Susanna Sabin

Grant Type

Dissertation Fieldwork Grant

Institutional Affiliation

Max Planck Institute

Grant number

Gr. 9558

Approve Date

October 11, 2017

Project Title

Sabin, Susanna J., Max Planck Institute Jena, Germany - To aid research on 'Revealing the History of Human Tuberculosis with Diverse Ancient and Modern Pathogen Genomes,' supervised by Dr. Kirsten Bos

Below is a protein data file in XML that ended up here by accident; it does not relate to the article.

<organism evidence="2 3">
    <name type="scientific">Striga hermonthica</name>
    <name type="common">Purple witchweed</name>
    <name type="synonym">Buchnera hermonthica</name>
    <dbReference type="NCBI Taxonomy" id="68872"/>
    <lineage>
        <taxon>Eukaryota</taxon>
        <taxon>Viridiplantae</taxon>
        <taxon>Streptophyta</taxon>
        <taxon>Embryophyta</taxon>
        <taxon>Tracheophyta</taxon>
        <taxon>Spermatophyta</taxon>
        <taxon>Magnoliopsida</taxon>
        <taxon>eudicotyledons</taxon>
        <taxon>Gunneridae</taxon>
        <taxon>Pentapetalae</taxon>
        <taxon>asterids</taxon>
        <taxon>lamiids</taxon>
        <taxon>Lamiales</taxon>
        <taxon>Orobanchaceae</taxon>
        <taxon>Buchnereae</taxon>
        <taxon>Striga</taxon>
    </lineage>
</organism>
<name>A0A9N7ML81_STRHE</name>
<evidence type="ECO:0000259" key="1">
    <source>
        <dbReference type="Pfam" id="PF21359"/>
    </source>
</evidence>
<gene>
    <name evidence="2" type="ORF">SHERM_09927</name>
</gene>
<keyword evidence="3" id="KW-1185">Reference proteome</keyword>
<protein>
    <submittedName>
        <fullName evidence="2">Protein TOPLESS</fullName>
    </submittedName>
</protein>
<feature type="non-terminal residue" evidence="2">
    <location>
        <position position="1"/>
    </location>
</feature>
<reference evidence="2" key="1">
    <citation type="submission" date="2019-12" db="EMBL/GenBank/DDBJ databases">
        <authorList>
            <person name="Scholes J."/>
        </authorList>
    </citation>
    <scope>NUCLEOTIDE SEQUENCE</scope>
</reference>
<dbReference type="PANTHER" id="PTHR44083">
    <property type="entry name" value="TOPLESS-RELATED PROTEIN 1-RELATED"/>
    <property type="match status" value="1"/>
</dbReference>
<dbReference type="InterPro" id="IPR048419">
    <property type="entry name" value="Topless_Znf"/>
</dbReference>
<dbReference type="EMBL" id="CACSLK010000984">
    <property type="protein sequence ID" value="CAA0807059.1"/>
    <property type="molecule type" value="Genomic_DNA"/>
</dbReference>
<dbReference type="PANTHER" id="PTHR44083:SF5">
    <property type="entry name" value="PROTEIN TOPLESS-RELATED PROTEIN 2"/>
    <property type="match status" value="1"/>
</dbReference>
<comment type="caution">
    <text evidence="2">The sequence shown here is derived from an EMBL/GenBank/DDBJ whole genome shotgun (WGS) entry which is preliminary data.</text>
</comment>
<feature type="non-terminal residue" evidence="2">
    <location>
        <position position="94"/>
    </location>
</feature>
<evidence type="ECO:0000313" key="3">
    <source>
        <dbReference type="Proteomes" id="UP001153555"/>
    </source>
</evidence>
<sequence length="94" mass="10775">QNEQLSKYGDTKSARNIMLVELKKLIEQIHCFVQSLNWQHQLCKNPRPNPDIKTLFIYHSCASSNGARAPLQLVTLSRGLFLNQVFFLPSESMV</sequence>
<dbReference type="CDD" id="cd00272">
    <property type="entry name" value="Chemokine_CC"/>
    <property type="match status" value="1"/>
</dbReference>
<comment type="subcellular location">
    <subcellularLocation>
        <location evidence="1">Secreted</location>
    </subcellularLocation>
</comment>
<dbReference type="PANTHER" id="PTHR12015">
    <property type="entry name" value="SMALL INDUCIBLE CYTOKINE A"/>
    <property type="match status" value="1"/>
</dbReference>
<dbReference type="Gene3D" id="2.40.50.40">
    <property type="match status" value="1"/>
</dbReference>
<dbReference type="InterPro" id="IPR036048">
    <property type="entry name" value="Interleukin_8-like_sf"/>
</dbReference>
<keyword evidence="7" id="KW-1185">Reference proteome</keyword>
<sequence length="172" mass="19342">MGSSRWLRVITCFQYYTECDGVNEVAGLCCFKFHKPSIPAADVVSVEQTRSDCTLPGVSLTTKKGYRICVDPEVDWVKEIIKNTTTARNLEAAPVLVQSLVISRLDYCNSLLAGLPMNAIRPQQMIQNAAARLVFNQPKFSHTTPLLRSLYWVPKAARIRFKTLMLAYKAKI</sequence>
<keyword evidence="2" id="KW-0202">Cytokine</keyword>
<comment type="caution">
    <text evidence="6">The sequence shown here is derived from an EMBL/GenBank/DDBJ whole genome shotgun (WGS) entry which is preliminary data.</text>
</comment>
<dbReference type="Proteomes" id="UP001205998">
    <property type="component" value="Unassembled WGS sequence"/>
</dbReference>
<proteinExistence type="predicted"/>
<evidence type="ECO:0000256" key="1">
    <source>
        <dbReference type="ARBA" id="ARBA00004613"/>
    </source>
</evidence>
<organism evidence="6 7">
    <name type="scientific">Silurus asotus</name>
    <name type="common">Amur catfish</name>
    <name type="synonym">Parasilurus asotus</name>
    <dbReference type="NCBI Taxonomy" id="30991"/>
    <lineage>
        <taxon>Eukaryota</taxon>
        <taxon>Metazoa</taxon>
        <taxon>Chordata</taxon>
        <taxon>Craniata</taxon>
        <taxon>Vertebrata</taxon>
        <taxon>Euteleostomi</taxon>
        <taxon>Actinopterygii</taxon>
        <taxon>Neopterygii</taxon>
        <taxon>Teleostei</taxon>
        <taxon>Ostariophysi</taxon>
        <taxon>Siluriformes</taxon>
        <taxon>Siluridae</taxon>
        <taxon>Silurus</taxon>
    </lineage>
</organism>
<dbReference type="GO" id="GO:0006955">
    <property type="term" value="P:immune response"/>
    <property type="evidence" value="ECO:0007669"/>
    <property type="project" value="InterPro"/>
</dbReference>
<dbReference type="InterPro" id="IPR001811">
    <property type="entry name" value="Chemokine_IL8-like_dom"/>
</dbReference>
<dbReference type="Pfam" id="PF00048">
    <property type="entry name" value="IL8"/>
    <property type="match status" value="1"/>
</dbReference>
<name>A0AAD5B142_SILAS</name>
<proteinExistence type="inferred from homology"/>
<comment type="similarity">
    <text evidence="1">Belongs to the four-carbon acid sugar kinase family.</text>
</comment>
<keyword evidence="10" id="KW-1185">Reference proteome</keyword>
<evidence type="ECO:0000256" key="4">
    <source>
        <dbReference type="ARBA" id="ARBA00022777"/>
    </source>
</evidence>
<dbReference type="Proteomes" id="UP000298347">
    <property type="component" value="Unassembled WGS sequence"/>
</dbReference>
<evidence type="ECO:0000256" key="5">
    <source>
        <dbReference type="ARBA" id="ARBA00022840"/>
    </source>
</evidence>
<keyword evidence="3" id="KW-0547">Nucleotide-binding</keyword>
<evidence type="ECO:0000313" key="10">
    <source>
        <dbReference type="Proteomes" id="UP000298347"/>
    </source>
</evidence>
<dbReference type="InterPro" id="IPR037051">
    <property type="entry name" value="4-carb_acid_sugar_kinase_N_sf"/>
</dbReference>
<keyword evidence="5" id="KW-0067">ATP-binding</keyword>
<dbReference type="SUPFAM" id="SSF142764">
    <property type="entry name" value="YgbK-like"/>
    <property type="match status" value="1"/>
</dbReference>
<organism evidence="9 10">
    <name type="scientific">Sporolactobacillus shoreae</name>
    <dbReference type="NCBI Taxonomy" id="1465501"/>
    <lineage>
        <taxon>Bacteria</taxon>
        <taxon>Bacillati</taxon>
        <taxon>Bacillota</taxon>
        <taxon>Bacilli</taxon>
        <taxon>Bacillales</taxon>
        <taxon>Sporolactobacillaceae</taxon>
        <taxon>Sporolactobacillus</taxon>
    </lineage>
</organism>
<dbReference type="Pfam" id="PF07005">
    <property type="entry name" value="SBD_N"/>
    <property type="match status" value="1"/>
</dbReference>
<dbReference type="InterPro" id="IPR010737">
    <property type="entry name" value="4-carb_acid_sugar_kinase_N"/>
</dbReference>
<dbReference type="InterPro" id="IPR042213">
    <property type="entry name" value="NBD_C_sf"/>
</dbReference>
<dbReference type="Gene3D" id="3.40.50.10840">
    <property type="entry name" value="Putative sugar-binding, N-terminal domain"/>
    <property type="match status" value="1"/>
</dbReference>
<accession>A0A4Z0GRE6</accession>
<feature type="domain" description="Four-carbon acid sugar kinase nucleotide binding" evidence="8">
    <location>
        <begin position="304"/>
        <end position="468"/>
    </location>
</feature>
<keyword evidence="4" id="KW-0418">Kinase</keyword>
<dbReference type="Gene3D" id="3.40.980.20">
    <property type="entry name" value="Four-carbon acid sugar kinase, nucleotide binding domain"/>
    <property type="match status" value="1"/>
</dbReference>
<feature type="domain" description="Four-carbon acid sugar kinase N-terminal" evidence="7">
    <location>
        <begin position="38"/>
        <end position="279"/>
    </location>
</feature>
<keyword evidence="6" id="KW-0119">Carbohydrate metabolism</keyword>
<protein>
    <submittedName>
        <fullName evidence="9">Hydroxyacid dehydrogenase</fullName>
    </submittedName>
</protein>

How long has tuberculosis been an infectious disease in humans? Today, tuberculosis is one of the most deadly, omnipresent pathogens in the world, but its role in human history remains unclear. Our idea of when it emerged in human populations is caught between two hypotheses: a) that tuberculosis emerged during the Neolithic demographic transition as part of a large epidemiological trend in which virulent infectious diseases began to thrive in dense, sedentary populations, or b) that tuberculosis infected humans before the advent of agriculture, pre-dating the Neolithic transition, and potentially having a significant evolutionary impact on Homo sapiens. Sequencing ancient genomes of the Mycobacterium tuberculosis complex (MTBC), the group of bacteria that cause the disease, can provide the data necessary to test these hypotheses. Ancient genomes can act as calibration points for molecular dating techniques. The value of this calibration was seen in recent years as the first ancient tuberculosis genomes were published, suggesting the MTBC was considerably younger than indicated by prior estimates based on modern genetic data. However, given the different mutation rates between lineages within the MTBC, further calibration of this molecular clock is required. This project will scour diverse and under-utlilized sources of tuberculosis DNA, such as ancient wild pinnipeds from natural and archaeological contexts, ancient European humans, and modern non-human primates, in order to generate multiple, high-quality genomes that can act as calibration points across time, space, and host. This calibration will allow us to understand human history through the lens of an ancient pathogen, by clarifying how ancient it truly is.